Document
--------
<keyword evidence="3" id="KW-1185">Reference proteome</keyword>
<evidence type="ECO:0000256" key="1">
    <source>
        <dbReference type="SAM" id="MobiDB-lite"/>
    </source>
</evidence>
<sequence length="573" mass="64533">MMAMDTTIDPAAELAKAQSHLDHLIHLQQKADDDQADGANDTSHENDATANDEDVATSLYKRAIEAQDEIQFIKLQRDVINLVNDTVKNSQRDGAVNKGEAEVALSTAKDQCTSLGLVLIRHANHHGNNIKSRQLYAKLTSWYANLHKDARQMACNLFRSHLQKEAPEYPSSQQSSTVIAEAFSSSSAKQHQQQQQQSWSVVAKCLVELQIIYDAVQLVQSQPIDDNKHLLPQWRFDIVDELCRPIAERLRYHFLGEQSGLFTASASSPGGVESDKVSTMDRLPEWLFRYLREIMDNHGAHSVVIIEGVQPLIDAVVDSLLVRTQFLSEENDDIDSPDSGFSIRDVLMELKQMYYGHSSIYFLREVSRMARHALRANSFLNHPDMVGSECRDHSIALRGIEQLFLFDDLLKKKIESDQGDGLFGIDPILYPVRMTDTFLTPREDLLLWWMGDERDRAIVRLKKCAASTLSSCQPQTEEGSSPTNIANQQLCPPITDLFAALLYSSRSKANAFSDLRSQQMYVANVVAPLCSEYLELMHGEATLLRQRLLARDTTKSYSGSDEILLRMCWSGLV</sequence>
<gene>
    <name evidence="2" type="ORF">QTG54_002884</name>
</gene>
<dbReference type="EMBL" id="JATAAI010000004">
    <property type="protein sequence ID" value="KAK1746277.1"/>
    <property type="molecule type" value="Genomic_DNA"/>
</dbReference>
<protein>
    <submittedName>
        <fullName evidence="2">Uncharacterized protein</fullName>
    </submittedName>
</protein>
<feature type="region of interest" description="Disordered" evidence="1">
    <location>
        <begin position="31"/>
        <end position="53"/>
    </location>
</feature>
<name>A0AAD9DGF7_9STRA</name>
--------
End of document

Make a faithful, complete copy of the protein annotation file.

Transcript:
<keyword evidence="3" id="KW-1185">Reference proteome</keyword>
<evidence type="ECO:0000256" key="1">
    <source>
        <dbReference type="SAM" id="MobiDB-lite"/>
    </source>
</evidence>
<sequence length="573" mass="64533">MMAMDTTIDPAAELAKAQSHLDHLIHLQQKADDDQADGANDTSHENDATANDEDVATSLYKRAIEAQDEIQFIKLQRDVINLVNDTVKNSQRDGAVNKGEAEVALSTAKDQCTSLGLVLIRHANHHGNNIKSRQLYAKLTSWYANLHKDARQMACNLFRSHLQKEAPEYPSSQQSSTVIAEAFSSSSAKQHQQQQQQSWSVVAKCLVELQIIYDAVQLVQSQPIDDNKHLLPQWRFDIVDELCRPIAERLRYHFLGEQSGLFTASASSPGGVESDKVSTMDRLPEWLFRYLREIMDNHGAHSVVIIEGVQPLIDAVVDSLLVRTQFLSEENDDIDSPDSGFSIRDVLMELKQMYYGHSSIYFLREVSRMARHALRANSFLNHPDMVGSECRDHSIALRGIEQLFLFDDLLKKKIESDQGDGLFGIDPILYPVRMTDTFLTPREDLLLWWMGDERDRAIVRLKKCAASTLSSCQPQTEEGSSPTNIANQQLCPPITDLFAALLYSSRSKANAFSDLRSQQMYVANVVAPLCSEYLELMHGEATLLRQRLLARDTTKSYSGSDEILLRMCWSGLV</sequence>
<gene>
    <name evidence="2" type="ORF">QTG54_002884</name>
</gene>
<dbReference type="EMBL" id="JATAAI010000004">
    <property type="protein sequence ID" value="KAK1746277.1"/>
    <property type="molecule type" value="Genomic_DNA"/>
</dbReference>
<protein>
    <submittedName>
        <fullName evidence="2">Uncharacterized protein</fullName>
    </submittedName>
</protein>
<feature type="region of interest" description="Disordered" evidence="1">
    <location>
        <begin position="31"/>
        <end position="53"/>
    </location>
</feature>
<name>A0AAD9DGF7_9STRA</name>